Religious life in the U.S. has diversified amid an overall decline in religious affiliation.
This was one of the key findings from a report published in mid-January by Duke University’s National Congregations Survey (NCS) that seeks to provide insight on communal religious life. This release follows an introduction to the survey published in mid-October 2020.
“There are many other surveys that explore America’s religious landscape. But most other surveys ask people about their own individual religious beliefs and practices. The NCS, by contrast, examines what people do together in congregations,” the report said.
“What communities of faith do together tells us something important about the state of American religion, whatever the specific beliefs and practices of individuals in those communities. … Overall, the NCS provides a portrait of a broad and varied cross-section of American religious life, and it allows us to offer grounded observations about the state of congregational life.”
The data for this latest report was collected in 2018 and 2019, and it is the fourth such survey since NCS launched in 1998. All told, information has been gathered from more than 5,000 houses of faith in the U.S.
Diversification of religious life has been a major trend observed across the four surveys, with the latest data revealing that the combined number of synagogues, mosques and Buddhist or Hindu temples has surpassed the number of Catholic parishes.
“The distribution of congregations across major religious groups has not changed dramatically since 1998, but one trend stands out: more non-Christian congregations. The proportion of non-Christian congregations nearly doubled between 1998 and 2018-19, from 5% of all religious congregations in 1998 to 9% in 2018-19,” the report said. “The big increase in Buddhist temples in the 2018-19 data (to 3% of all congregations) may be a statistical anomaly, but overall, it is clear that the American religious landscape continues to diversify.”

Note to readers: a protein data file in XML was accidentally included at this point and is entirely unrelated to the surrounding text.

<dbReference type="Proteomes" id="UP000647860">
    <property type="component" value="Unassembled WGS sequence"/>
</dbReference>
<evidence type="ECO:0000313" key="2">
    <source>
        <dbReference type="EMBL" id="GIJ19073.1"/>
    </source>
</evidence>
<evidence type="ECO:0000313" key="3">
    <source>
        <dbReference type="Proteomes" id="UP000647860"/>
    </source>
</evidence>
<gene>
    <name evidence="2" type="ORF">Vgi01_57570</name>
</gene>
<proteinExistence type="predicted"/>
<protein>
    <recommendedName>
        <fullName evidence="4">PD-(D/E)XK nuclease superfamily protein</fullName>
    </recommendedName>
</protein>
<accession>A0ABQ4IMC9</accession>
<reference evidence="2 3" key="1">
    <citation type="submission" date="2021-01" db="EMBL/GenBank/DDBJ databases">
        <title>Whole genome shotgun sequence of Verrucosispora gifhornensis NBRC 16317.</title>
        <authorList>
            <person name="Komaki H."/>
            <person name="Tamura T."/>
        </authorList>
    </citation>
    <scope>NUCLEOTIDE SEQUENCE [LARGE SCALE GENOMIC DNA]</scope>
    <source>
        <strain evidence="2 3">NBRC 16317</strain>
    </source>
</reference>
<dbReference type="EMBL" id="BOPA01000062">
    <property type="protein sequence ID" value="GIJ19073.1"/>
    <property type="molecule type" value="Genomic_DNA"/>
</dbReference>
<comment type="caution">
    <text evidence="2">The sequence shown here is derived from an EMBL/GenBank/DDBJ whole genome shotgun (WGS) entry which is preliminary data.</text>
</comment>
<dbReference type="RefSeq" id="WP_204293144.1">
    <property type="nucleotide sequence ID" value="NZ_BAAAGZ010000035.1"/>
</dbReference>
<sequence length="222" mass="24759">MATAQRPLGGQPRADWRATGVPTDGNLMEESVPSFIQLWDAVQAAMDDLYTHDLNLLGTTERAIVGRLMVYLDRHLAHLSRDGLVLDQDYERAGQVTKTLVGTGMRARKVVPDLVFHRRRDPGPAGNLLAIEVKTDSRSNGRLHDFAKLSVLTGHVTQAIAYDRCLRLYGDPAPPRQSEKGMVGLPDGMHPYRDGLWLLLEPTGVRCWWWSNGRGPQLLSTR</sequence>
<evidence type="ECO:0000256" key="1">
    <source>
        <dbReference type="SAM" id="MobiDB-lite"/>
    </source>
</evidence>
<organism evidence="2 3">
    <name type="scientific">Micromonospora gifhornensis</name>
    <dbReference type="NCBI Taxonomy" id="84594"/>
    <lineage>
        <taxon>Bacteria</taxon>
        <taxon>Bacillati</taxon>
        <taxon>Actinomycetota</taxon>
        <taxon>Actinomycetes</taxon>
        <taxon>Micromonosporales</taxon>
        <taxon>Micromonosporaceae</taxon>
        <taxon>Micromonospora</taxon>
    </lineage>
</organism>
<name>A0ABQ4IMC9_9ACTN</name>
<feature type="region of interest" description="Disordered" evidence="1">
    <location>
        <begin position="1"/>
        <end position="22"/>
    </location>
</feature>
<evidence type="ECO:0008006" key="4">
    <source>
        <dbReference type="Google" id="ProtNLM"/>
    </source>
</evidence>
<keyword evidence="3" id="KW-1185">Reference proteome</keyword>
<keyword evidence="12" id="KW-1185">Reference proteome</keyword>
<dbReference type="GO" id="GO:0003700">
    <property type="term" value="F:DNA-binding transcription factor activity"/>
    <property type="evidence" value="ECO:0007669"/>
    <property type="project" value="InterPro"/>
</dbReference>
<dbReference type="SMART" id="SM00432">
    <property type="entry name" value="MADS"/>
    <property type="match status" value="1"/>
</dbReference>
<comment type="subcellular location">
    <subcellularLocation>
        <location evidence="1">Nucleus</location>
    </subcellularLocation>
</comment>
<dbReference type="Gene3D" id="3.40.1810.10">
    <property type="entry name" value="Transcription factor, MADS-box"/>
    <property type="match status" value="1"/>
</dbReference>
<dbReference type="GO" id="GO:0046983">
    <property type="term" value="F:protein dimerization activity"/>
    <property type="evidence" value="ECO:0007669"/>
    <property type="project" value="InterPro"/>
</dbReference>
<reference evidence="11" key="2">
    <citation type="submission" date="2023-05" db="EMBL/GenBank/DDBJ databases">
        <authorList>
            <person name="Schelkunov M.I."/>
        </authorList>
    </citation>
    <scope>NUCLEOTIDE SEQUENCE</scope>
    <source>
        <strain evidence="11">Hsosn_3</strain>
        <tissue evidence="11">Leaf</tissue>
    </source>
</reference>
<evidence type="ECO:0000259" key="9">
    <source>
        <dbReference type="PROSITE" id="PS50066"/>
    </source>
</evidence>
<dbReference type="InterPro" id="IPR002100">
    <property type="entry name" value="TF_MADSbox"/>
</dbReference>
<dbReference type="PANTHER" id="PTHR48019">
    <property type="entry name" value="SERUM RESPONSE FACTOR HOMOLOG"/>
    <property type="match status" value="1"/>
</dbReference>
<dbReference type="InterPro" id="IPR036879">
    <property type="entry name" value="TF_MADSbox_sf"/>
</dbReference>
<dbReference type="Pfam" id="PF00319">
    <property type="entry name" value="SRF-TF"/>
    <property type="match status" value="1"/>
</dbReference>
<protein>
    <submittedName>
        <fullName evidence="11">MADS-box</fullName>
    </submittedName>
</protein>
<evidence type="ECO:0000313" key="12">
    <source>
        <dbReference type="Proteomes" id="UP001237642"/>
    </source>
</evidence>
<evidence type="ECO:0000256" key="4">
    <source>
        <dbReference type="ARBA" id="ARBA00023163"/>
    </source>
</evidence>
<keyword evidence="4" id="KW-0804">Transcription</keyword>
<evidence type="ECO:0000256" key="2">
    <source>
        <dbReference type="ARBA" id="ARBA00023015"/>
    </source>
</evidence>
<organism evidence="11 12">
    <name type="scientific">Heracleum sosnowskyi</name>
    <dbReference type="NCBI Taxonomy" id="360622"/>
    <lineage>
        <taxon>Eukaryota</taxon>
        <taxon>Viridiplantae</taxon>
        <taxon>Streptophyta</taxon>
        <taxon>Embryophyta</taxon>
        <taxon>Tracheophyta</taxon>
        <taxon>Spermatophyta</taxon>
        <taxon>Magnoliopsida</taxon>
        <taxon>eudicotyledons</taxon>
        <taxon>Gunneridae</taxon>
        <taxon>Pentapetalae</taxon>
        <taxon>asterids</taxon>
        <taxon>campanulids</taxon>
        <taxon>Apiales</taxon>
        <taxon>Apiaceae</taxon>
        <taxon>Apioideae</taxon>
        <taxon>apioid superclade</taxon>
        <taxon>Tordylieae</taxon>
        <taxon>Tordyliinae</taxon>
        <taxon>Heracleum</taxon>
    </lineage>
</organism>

Female leadership has increased slightly in recent decades, with 14% of all surveyed houses of faith led by solo or senior clergywomen in the 2018-2019 survey. Female clergy in a solo or senior clergy role were most common in mainline Protestant churches (30%), followed by non-Orthodox Jewish synagogues (27%) and Black Protestant churches (16%). Only 3% of evangelical churches and 2% of Catholic parishes had female clergy in such positions.
Acceptance of LGBTQIA+ persons into congregational life has increased in recent years, with 54% of all houses of faith allowing them to be full members (up from 37% in 2006) and 30% allowing them to hold any volunteer leadership position (up from 18%).
However, this overall increase masks notable differences between faith traditions in this and other areas related to overall diversification trend.
“For example, while every religious tradition has shown increases between 2006 and 2018- 19 in their acceptance of gays and lesbians as full-fledged members of their congregation, Catholic parishes are less likely to express acceptance of gay and lesbian lay leaders in 2018-19 (26%) than they were in 2006 (39%),” the report said.
Another example is the difference between white mainline Protestant churches, most of which allow women to serve in any capacity, and both white evangelical churches, most of which do not allow women to serve on a governing board, and Catholic parishes, all of which restrict women from the priesthood.
Though the total number of people who affiliate with a religious tradition has declined since 1998, those who continued to identify with a faith tradition comprise a vibrant community of faith.
As NCS director Mark Chaves noted in comments to Deseret News, “Even though decline is happening, religion remains, by world standards, very vibrant in the U.S.”
This is particularly true of non-Christian traditions that have seen growth during a period in which Christian affiliation – particularly among white Protestants – has experienced an overall decline.
Yet, even within Christianity, there are signs of life, as white evangelicals and Black Protestants have had significantly more churches launched in the past decade than either Catholic or mainline Protestants.
This reveals a vibrancy among some Christian traditions – what the report describes as “a culture of church planting and religious entrepreneurship” – and it also has contributed to increasing diversity.
And despite the overall downward trend in Christian affiliation, the NCS survey found that a majority of U.S. houses of faith are Christian: 43% white evangelical Christian; 21% white mainline Protestant; 21% Black Protestant; 6% Catholic.
Other faith traditions comprise the remaining 9% of U.S. houses of faith: 3.2% Jewish, 3.1% Buddhist; 0.7% Hindu; 0.6% Muslim; 1.4% other non-Christian tradition.